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Are MBA Programs Going to Die Out?

Sam McKenzie
5 min readJul 13, 2020


MBA programs were once the fastest way to catapult a business career from promising start to upper management. It was fairly straightforward — you got an undergraduate degree, spent a couple years making a name for yourself as an intelligent and hard-working young person, then spent two years getting an MBA.

Afterwards, the world was yours.

Of course, getting an MBA was always prohibitively expensive and less likely to qualify you for scholarships or financial aid. Even more than undergraduate degrees, MBA’s were the domain of wealthy, mainly white male, elites who often relied on familial support or executive sponsorship to bankroll their hefty price tags.

Still, if you could get into a good program and afford the tuition it was almost a no-brainer that completing the degree would help your career and increase your lifetime earnings.

But is that still the case? Many schools are eliminating their full-time MBA programs entirely, citing that they are losing money due to declining enrollment.

Why is Enrollment Declining?

There are many reasons for the drop in MBA enrollment.

For one, draconian immigration policies and general anti-immigration rhetoric on the part of our country’s leadership has led to a decline in international student enrollment since 2016. Traditionally, international students are a significant source of revenue for universities, as they often do not qualify for financial assistance or scholarships and pay out-of-state tuition.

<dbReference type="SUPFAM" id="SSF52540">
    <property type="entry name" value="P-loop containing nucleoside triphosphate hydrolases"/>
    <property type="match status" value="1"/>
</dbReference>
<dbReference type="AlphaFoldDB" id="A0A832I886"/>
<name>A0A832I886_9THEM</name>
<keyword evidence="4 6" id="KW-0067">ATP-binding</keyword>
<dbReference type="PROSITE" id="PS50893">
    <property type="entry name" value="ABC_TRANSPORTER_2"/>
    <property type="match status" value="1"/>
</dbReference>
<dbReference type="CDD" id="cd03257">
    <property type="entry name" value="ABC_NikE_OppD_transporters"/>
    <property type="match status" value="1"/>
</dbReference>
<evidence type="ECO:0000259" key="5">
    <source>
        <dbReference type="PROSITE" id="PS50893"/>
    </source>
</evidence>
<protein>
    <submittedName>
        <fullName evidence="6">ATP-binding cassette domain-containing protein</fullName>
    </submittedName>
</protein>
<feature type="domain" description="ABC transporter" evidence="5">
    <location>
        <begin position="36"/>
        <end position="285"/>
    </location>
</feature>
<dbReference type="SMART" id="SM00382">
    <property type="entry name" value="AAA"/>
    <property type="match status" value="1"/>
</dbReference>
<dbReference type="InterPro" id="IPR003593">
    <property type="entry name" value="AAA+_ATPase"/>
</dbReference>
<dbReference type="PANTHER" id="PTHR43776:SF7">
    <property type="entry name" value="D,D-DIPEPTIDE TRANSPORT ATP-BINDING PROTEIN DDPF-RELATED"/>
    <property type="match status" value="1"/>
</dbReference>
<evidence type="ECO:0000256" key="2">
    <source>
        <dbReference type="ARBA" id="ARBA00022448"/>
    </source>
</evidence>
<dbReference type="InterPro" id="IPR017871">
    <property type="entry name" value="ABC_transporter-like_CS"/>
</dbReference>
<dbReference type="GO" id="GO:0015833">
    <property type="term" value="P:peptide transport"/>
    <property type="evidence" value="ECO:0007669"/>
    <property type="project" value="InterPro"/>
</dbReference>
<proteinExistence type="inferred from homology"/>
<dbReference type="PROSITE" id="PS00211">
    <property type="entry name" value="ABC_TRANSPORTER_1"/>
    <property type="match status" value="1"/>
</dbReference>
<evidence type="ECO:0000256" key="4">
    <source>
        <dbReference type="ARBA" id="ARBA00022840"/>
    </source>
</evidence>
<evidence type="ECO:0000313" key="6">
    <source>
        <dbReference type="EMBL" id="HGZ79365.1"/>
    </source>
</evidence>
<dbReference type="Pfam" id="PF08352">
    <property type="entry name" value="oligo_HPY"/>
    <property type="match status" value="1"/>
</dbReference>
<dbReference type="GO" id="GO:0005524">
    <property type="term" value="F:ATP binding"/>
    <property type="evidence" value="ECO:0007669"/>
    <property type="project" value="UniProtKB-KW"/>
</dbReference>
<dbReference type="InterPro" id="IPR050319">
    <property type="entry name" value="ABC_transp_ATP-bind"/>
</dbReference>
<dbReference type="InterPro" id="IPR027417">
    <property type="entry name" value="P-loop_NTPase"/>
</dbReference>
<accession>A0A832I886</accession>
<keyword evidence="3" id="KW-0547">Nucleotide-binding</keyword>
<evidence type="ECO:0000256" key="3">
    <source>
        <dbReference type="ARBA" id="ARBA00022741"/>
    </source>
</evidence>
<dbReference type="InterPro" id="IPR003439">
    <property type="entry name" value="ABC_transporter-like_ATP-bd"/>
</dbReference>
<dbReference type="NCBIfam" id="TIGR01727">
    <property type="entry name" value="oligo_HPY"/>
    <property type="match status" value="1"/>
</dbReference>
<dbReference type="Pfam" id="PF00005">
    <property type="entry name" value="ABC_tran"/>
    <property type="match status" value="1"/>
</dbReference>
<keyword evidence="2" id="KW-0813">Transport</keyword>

Up until a few months ago, the US enjoyed high employment which removed much of the incentive for students to sacrifice their salaries in addition to shelling out high tuition costs to pursue a secondary degree.

Higher education is being disrupted, with many schools offering low-cost, online MBA programs. There are specialized Master’s programs that take less time and money, and online boot-camps that offer certifications in things like digital marketing, data science, and computer programing.

Once, employers would pay for their most talented employees to get an MBA. IBM is a notorious example of a company that would often invest in sending their future managers to business school. However, employers have stopped doing so, mainly because people are no longer spending their entire careers at one company. It doesn’t make sense to pay for an expensive degree only to have your employee leave after a couple of years.

And most of all, MBA’s are just plain expensive. They can cost over $100,000, and for full-time programs come with the opportunity cost of taking a year or two off of work. Many students are finding the ROI just isn’t there. Recently, a Bloomberg reporter provided an update on her NYU Stern MBA class, a group of students who shelled out a whopping $150,000 on their MBA programs and are now struggling to justify the cost in the current economic climate.

But Are They Worth It?

Full disclosure, I am currently halfway through an MBA program. Fuller disclosure, I’m also an employee of the school where I’m doing my program, and have my tuition taken care of by the school.